Blueberry for Baby | Making Baby Food With Blueberries

Image: Shutterstock

The Goodness of Blueberries for Your Baby

Blueberries have a whole host of amazing nutrients in them and they are often referred to as a “Super Food” for this reason.
Blueberries are high in antioxidants and they also contain fiber, Vitamin A and Vitamin C. Blueberries are also thought be cholesterol reducers.

Blueberries are a wonderful healthy food and make a great snack food for babies and adults alike. One of the greatest things about blueberries for snacking is their portability. There is no need to prepare blueberries, just wash ’em and toss ’em in a small bag or snack bowl and off you go.

Nutrients in 1 cup of Raw Blueberries

VITAMINS:Vitamin A – 80 IU

Vitamin C – 14.4 mg

Vitamin K – 28.6 mcg

Folate (important during pregnancy) – 22 mcg

Niacin – .60 mg

Lutein – 118 mcg

Contains 3.6 grams of fiber too.

MINERALS:Potassium – 112 mg

Phosphorus – 18 mg

Magnesium – .49 mg

Calcium – 9 mg

Sodium – 1 mg

Iron – .41 mg

Contains trace amounts of zinc, manganese and copper.


When can I give Blueberries to my baby?

Around 8 months of age

There is much confusion about when you may feed your infant blueberries. A lot of the confusion stems from the fact that the commercial baby foods use blueberries in their “Stage 2” foods that are targeted to infants between 6-8+ months old. Many believe that blueberries fall under the “no berries until after age 12 months old” rule.

What about Blueberry Allergies – could my baby be allergic to blueberries?

Blueberries are not a common allergen and they are not in the allergenic “berry” family? Blueberries are actually related to cranberries and are in the Heath family. The blueberry shares no “family” relationship with the strawberry or blackberry or raspberry. Blueberries are not related to strawberries, raspberries and blackberries. Those “true” berries may be mild to highly allergenic. By “true berries” I am referring to those berries that pose allergy problems for infants and are in the same family. There are horticultural differences in blueberries/cranberries and in strawberries, raspberries and blackberries as well.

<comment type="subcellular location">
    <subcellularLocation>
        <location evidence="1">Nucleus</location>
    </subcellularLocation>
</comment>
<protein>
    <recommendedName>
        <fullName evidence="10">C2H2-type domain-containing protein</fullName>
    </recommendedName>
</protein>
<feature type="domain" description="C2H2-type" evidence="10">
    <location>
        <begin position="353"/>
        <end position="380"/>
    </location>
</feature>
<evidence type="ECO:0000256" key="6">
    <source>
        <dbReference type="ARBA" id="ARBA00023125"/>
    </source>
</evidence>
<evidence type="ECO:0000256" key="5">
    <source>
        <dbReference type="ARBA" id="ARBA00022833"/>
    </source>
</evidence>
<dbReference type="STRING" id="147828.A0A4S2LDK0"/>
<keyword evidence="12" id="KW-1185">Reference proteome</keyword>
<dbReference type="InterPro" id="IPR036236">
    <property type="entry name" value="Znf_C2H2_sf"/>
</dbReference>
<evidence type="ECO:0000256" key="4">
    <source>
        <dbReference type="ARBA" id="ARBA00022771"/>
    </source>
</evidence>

In the book, Managing Food Allergy and Intolerance, blueberries are recommended between 6-9 months old. There are also several other pediatric allergy books that say that blueberries are ok from 6-9 months old as well. Please note that some studies show that blueberries “are, however, rarely allergenic” but “may trigger allergic reactions. Most common symptoms, if any: swelling of the lips and eyelids, itchy swollen rash.” The odds are great that your baby will not have an adverse reaction to blueberries if they are introduced between 8-9 months old. However, the most important thing you can do prior to introducing blueberries is to thoroughly discuss it with your baby’s pediatrician. This is doubly important if your baby has shown any signs of food allergies.

How to Select and Store Blueberries

 According to the EWG, blueberries are one of the “dirty dozen” foods that are most highly contaminated with pesticides – purchasing organic is a smart choice.

When selecting blueberries, look for those that are deeply colored and not bruised or overly squishy. To store blueberries, simply toss them into the refrigerator in a bag or a covered bowl. Blueberries will maintain their freshness for up to two weeks (if they last that long and are not eaten up sooner.) in the refrigerator. It is very easy to freeze blueberries as well. There is no need to blanche or coat with sugary syrups, simply toss in a freezer bag, remove all the air and store for up to 3 months. Blueberries do not lose their nutritional value over short periods of storage as the pigment in their skins protects their antioxidants.